BUT, she has never had to think twice about her option to lean in (until now). Never has she had to consider that taking a project would entail not being able to pick up kids from daycare and therefore paying for a nanny (would the project pay compensate for that?). Never has she had to wonder whether spending a week on a work trip would be an issue with her husband’s schedule and possibly with their marriage. Never did she worry her mom or sister or mother in law or neighbor would just get fed up with her crazy schedule and needy kids and stop being available to babysit. Or at least, if she had those moments, she always felt like the right choice was to lean in and thought other women should be doing it more. Well, it seems women in general beg to differ.

    Anyone can come up with a hundred situations that 99% of working women with families have bitten their nails and lost promotions over, and yet Sheryl needed to (so unfortunately) lose her husband to acknowledge that women do not refrain from leaning in because they don’t know how to lean in, but because they so very often just cannot. As someone said above, will we hear another apology if she becomes poor?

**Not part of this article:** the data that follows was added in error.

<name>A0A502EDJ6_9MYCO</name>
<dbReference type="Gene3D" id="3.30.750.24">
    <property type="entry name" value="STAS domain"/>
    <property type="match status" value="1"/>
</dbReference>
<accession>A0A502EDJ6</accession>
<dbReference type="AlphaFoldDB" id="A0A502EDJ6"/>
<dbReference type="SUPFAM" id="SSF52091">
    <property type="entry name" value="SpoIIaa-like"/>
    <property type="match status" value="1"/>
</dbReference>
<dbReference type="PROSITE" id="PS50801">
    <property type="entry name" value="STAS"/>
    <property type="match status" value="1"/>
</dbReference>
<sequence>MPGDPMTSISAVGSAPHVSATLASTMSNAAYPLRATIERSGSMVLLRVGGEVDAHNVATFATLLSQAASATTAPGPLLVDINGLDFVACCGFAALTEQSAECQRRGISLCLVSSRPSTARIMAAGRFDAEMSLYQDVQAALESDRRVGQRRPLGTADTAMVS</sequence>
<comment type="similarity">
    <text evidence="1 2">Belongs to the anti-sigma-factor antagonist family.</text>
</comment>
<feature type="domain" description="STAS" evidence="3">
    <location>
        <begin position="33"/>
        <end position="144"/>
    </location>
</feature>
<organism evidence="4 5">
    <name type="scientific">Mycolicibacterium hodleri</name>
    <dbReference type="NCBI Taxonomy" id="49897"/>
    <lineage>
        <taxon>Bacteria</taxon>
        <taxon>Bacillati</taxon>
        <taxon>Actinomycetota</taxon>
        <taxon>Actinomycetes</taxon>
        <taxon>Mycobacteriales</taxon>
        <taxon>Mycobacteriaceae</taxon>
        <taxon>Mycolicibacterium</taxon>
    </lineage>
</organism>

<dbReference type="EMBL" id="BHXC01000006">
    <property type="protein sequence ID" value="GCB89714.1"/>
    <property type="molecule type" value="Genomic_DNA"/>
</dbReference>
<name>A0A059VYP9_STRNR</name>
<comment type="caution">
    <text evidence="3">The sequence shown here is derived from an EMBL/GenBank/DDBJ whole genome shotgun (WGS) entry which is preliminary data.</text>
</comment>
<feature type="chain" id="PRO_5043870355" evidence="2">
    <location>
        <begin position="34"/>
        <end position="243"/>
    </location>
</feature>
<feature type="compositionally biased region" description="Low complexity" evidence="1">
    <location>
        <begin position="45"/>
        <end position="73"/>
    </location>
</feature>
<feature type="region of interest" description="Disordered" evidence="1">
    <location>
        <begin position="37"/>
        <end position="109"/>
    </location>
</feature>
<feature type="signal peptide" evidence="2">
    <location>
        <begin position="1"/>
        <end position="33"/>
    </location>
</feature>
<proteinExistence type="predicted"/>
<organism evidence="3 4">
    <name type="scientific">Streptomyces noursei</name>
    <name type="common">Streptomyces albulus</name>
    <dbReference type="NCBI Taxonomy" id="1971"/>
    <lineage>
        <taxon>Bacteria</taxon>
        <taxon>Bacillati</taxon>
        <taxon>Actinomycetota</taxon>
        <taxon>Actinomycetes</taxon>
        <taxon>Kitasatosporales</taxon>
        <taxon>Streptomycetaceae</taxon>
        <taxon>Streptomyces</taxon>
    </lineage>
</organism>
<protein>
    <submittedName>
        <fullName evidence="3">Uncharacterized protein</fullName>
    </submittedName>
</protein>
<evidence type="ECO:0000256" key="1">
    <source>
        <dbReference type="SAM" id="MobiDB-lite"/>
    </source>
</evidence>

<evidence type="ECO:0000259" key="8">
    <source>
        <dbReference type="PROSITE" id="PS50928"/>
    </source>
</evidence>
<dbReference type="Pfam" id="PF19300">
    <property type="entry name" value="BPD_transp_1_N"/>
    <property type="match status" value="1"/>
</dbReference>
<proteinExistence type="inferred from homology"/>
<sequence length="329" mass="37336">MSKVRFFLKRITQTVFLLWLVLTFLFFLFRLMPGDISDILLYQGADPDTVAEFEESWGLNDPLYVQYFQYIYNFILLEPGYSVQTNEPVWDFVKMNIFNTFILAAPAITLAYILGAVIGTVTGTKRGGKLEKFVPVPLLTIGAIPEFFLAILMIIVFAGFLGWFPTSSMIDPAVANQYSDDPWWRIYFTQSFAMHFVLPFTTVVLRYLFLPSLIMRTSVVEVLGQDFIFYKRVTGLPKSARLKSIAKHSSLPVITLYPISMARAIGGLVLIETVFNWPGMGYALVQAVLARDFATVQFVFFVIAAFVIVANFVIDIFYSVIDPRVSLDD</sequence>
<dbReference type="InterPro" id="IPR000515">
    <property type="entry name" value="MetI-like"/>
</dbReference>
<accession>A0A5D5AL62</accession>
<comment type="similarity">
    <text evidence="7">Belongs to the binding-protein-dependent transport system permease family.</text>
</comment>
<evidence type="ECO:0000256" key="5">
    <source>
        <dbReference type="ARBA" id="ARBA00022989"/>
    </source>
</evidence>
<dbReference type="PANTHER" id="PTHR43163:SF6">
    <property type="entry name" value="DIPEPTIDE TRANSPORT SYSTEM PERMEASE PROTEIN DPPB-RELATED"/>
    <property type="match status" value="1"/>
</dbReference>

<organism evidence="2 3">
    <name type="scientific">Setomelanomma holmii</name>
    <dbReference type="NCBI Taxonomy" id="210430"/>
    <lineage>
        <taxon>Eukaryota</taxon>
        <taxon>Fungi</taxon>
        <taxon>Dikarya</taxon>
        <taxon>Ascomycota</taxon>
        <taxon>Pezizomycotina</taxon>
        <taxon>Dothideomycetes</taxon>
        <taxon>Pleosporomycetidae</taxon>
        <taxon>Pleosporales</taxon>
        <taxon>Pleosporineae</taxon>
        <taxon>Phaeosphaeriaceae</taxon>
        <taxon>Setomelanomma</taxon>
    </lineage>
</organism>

And you know what is more amazing? Even for the top of toppest woman in the world (really, except for head of state one can hardly get any higher than that), a billion dollars does not buy enough nannies nor enough time when one does not have a good spouse. An unavailable/too busy spouse could already prevent the whole leaning in thing, let alone a dead one. So in the end, her message really was that if you have a great husband, a great salary and do not mind being away from your kids most of the time, then you should lean in. I just think those people were already doing it.

  9. Emily
    Emily says:

    I must say, this is disappointing to read. Particularly the blind agreement to this post’s “us or her” and “it doesn’t apply to me, so her point’s not valid” views. Personal feelings aside, I think it’s important to understand that many important ideas and perspectives aren’t meant for everyone. That doesn’t mean that they shouldn’t be heard and seriously considered.